This work stems from a seemingly trivial observation that one of the researchers happened to make in the early 2000s: the two “rankings” published yearly by two highly credible, international, independent institutions (Transparency International and the World Economic Forum) respectively on the transparency and competitiveness of the countries, looked like two facets of the same reality, just slightly blurred. The top positions were always given to the same countries, in both charts and – more importantly – in the same order, with very few exceptions.
Thus emerged the idea of further investigation to find, if any, a statistical correlation between the two parameters.
The first attempts were made using the data of the years 2004-2005. Analyses were carried out at both global (world-wide) level and local (regional) level and the first results were very encouraging.
This work was then restarted some years later, following the international financial crisis of late 2000s, and – surprisingly – the correlation index proved to be even higher.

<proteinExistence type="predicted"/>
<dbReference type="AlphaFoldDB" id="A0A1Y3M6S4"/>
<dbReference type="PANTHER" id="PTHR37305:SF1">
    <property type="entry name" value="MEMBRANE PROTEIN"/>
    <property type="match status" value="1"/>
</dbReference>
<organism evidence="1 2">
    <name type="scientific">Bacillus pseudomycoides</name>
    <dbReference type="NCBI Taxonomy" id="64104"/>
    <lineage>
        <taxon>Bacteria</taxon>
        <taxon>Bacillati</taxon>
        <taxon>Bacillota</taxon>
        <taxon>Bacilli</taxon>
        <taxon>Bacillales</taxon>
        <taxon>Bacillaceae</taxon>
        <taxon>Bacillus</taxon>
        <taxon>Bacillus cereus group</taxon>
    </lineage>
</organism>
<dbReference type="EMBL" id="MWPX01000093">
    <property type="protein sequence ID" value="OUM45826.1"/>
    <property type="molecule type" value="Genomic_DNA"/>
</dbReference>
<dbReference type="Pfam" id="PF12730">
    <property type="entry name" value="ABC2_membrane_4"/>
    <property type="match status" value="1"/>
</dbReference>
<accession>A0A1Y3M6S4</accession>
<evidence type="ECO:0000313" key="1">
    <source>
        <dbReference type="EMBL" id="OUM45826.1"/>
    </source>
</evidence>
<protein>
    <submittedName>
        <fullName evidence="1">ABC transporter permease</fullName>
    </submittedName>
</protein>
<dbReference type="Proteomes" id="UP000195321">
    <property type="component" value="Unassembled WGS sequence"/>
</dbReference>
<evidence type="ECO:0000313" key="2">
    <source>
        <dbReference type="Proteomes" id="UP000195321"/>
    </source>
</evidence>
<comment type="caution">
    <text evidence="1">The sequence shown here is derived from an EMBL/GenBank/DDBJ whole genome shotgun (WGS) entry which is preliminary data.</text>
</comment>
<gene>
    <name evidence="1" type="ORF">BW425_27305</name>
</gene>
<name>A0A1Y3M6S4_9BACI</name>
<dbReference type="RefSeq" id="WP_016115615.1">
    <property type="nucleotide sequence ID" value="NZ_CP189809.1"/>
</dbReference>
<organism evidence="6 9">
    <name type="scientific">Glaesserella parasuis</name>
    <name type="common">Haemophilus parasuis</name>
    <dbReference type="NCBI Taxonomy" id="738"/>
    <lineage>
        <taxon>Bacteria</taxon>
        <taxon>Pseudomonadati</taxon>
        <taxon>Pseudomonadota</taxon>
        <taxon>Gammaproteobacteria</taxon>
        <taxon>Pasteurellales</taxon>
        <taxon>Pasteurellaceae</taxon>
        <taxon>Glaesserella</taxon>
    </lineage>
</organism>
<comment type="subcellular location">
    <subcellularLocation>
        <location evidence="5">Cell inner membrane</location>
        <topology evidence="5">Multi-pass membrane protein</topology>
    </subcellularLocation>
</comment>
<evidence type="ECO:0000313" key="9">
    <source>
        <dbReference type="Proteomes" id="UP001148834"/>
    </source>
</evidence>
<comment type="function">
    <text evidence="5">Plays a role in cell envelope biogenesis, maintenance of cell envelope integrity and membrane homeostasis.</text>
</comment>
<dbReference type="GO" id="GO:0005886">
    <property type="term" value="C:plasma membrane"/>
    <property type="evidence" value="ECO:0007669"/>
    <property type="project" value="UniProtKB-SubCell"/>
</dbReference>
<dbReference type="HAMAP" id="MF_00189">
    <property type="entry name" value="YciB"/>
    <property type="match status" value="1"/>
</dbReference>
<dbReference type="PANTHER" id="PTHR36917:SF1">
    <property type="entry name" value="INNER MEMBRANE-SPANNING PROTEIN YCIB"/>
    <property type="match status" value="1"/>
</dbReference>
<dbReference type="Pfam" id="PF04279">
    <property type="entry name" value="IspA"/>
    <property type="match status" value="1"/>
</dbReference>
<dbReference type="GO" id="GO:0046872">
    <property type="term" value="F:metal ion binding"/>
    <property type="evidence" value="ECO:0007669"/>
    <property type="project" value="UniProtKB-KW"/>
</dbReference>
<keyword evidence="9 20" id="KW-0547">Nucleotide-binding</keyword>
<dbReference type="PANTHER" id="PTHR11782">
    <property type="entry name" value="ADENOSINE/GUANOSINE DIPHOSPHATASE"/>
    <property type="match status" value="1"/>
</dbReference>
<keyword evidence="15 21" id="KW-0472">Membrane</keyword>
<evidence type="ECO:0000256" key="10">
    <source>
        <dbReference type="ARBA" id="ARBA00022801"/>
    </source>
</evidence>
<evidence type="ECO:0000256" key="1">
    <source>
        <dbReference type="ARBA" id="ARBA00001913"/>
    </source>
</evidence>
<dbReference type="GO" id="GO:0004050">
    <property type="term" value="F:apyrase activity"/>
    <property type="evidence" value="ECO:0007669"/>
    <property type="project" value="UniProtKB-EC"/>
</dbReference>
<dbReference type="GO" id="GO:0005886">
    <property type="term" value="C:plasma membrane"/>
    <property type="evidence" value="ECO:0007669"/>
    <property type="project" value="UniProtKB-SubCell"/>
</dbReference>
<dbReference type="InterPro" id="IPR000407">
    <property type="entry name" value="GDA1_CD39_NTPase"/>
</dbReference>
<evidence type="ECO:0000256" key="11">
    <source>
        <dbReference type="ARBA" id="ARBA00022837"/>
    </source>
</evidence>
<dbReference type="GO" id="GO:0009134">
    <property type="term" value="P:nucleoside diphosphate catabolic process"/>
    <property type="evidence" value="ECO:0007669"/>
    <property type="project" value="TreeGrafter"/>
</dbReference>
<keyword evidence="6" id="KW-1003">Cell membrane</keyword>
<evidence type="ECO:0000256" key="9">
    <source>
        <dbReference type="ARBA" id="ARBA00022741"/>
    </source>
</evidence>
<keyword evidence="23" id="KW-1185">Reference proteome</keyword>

In addition, extending the investigation to the possible correlation between the transparency index and routes used by international organised crime for its illicit trafficking – in particular class A drugs – it has been possible to prove that an even higher correlation exists between the low value of the Transparency as measured yearly by Transparency International - i.e. the corruption of the Public Administrations - and the volume of this illicit International trafficking.
The lack of transparency, i.e. the corruption of Governments and public administrations favours organised crime in all its activities, which, in turn, undermines dramatically the competitiveness of a country in the International markets.